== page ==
You're not you when you're hungry. In 2010, Snickers began running a series of hilarious ads featuring notoriously grumpy celebrities like Betty White, Joe Pesci, Roseanne Barr, and Willem Dafoe in which the characters’ irritable disposition is remedied by eating a Snickers bar. In my house, we refer to this cantankerous mood as being “hangry,” a less than virtuous tendency that characterizes me more often than I’d like to admit, and also one that my children have apparently inherited.
What is it about the pangs of first world “hunger” that can cause us to behave in uncharacteristically unbecoming behavior? And can we use this tendency to reorient our desires toward the one who really satisfies us? The Bible actually prescribes the intentional short-term self-deprivation of food as an edifying spiritual discipline known as fasting:
"But when you fast, anoint your head and wash your face, that your fasting may not be seen by others but by your Father who is in secret. And your Father who sees in secret will reward you."
-Matthew 6:17–18 (ESV)
Notice Jesus says “when you fast,” presuming this is a spiritual discipline believers are expected to do. But why? Well, in the same passage, Jesus tells us that “where your treasure is, there your heart will be also,” showing an inexplicable link between fasting and finding our satisfaction in God. John Piper echoes this purpose:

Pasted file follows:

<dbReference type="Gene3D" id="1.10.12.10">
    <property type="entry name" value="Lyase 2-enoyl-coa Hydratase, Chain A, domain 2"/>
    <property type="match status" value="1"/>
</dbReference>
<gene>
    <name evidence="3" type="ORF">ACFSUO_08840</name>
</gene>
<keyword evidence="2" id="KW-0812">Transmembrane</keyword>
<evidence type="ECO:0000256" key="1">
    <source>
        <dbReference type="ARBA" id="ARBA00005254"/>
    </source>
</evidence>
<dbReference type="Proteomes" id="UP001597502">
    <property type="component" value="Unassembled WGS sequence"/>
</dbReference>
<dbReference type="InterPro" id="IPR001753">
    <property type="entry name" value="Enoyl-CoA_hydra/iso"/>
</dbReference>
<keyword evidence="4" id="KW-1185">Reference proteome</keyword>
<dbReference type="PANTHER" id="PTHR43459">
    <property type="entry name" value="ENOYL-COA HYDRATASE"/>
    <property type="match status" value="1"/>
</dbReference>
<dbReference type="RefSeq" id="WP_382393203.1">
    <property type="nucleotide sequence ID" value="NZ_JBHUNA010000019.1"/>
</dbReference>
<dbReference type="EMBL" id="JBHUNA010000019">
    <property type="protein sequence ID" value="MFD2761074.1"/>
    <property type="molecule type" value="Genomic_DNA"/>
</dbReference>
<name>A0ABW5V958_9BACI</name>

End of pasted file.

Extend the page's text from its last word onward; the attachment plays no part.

“When you give a gift to Christ like [fasting], it's a way of saying, ‘The joy that I pursue is not the hope of getting rich with things from you...By giving to you what you do not need, and what I might enjoy, I am saying more earnestly and more authentically, 'You are my treasure, not these things.’’”
Jesus is the provider of all we need, and the satisfier of the longings of our souls. It can take a while to learn this, and honestly I’m still learning it. In 2015, when Lindsey and I were considering her quitting her full-time job as a teacher to stay home to teach our kids, I was really anxious about such a huge household pay cut. So I fasted and prayed, and God led me to Matthew 6 where Jesus says “look at the birds...do they worry about what they will eat? Look at the lilies...do they worry about what they will wear?” “Therefore I tell you, do not be anxious about your life, what you will eat or what you will drink, nor about your body, what you will put on. Is not life more than food, and the body more than clothing?”
Through fasting and prayer, we remembered that God’s provision is good, and it is enough. As I have come to realize the sufficiency of God’s provision, my prayers have changed from “Give us this day our daily bread” to “God I know your provision is good and timely and perfect, so help me to trust in your provision, to believe that your grace is new every morning, and to have absolute faith that I can trust your provision.”
Fasting is meant to be a reorientation of our hungers that points us towards the kinds of desires that actually need satisfying. Ironically, fasting often feels more like slowing, because it gives us time to reflect upon and change our perspective on what we think we need. Something about the hungry feeling of temporarily low blood sugar can point us to the spiritual reality of being blood-bought by Christ, the only one who grants absolutely every provision.
This series draws from Mike Cosper’s Recapturing the Wonder.